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Recovery of Virus-Free almond plants by improved in vitro Shoot-Tip Grafting
Year:
2001
Source of publication :
Acta Horticulturae
Authors :
Spiegel, Sara
;
.
Volume :
550
Co-Authors:

Rizqi, A., Unité de Contrôle des Plants, Direction des Domaines Agricoles, Dar Es Salam, Rabat 10000, Morocco
Zemzami, M., Unité de Contrôle des Plants, Direction des Domaines Agricoles, Dar Es Salam, Rabat 10000, Morocco
 

Facilitators :
From page:
447
To page:
453
(
Total pages:
7
)
Abstract:
Shoot-tip grafting (STG) involves aseptic, in vitro grafting of excised shoot-tips from infected plants onto decapitated seedling rootstocks followed by growth of the scions to develop plant material free of virus. STG has been used in certification schemes of citrus, however, for Prunus species an optimization of this technique is required. In the present study, several parameters affecting success of STG were studied with almond plants infected with the ilarviruses prunus necrotic ringspot (PNRSV) and prune dwarf (PDV). Green cuttings harvested from greenhouse-grown plants were used successfully as rootstocks for STG instead of in vitro germinated seedlings. Peach GF305 and pecher de Missour (origin Morocco) were superior to other rootstocks. The use of green cuttings shortened and simplified considerably the traditional rootstock preparation procedure. Various sizes of shoot-tips excised from almond varieties were grafted in vitro and regeneration rates were determined. About 50% graft success was obtained with shoottips consisting of a meristematic dome and three to four leaf primordia. 'STG plants' consisting of the in vitro rootstocks and developed shoot tips (almond variety), were side-grafted in the greenhouse onto vigorous GF305 plants. Rapid growth of the grafted STG plants was observed regardless of the season. Virus status was determined in side-grafted STG plants as soon as leaf material could be collected for an ELISA / PCR assay. Scions found free of the tested viruses were kept and following further development and repeated testing could be harvested for propagation. With these results, an improvement of the STG technique was obtained for almond sanitation. The study is ongoing and its application for other Prunus species will be attempted.
Note:
Related Files :
PDV
PNRSV
STG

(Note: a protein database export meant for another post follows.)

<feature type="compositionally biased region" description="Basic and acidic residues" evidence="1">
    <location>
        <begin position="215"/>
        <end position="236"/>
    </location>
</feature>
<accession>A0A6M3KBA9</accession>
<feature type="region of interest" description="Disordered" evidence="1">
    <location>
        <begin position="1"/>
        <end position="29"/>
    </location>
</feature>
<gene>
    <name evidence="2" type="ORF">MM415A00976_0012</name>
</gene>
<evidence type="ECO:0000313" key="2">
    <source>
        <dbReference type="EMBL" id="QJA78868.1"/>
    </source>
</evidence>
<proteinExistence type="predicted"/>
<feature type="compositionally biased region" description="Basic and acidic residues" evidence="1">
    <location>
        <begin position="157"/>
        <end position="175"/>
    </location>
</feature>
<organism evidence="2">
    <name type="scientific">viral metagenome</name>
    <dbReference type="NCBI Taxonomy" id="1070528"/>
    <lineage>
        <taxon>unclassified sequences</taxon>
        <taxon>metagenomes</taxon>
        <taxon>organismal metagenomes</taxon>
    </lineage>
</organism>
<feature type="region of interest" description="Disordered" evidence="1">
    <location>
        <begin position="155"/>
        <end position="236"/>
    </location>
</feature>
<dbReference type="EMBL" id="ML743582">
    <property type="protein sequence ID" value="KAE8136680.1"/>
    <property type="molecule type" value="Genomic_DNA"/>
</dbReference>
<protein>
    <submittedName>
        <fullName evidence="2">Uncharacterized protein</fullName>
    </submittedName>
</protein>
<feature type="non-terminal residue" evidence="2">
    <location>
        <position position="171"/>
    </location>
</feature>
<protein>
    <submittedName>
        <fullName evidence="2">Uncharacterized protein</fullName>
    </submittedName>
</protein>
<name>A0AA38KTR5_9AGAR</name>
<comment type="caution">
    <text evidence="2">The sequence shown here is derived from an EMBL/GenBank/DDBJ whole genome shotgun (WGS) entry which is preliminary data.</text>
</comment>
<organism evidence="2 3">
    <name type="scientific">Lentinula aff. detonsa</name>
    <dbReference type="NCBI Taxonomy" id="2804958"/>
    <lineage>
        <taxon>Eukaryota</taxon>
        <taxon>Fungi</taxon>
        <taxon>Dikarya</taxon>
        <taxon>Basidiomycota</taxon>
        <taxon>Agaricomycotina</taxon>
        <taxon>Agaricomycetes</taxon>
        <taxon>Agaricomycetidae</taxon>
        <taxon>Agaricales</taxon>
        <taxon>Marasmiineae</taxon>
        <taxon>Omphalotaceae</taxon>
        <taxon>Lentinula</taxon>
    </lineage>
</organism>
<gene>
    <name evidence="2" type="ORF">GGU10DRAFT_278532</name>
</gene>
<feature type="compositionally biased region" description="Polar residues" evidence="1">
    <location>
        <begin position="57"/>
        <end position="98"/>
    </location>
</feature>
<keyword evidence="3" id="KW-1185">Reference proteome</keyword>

Virus elimination
Show More
Related Content
More details
DOI :
Article number:
0
Affiliations:
Database:
Scopus
Publication Type:
Conference paper
;
.
Language:
English
Editors' remarks:
ID:
29971
Last updated date:
02/03/2022 17:27
Creation date:
17/04/2018 00:51
Scientific Publication
Recovery of Virus-Free almond plants by improved in vitro Shoot-Tip Grafting
550

Rizqi, A., Unité de Contrôle des Plants, Direction des Domaines Agricoles, Dar Es Salam, Rabat 10000, Morocco
Zemzami, M., Unité de Contrôle des Plants, Direction des Domaines Agricoles, Dar Es Salam, Rabat 10000, Morocco
 

Recovery of Virus-Free almond plants by improved in vitro Shoot-Tip Grafting
Shoot-tip grafting (STG) involves aseptic, in vitro grafting of excised shoot-tips from infected plants onto decapitated seedling rootstocks followed by growth of the scions to develop plant material free of virus. STG has been used in certification schemes of citrus, however, for Prunus species an optimization of this technique is required. In the present study, several parameters affecting success of STG were studied with almond plants infected with the ilarviruses prunus necrotic ringspot (PNRSV) and prune dwarf (PDV). Green cuttings harvested from greenhouse-grown plants were used successfully as rootstocks for STG instead of in vitro germinated seedlings. Peach GF305 and pecher de Missour (origin Morocco) were superior to other rootstocks. The use of green cuttings shortened and simplified considerably the traditional rootstock preparation procedure. Various sizes of shoot-tips excised from almond varieties were grafted in vitro and regeneration rates were determined. About 50% graft success was obtained with shoottips consisting of a meristematic dome and three to four leaf primordia. 'STG plants' consisting of the in vitro rootstocks and developed shoot tips (almond variety), were side-grafted in the greenhouse onto vigorous GF305 plants. Rapid growth of the grafted STG plants was observed regardless of the season. Virus status was determined in side-grafted STG plants as soon as leaf material could be collected for an ELISA / PCR assay. Scions found free of the tested viruses were kept and following further development and repeated testing could be harvested for propagation. With these results, an improvement of the STG technique was obtained for almond sanitation. The study is ongoing and its application for other Prunus species will be attempted.
Scientific Publication
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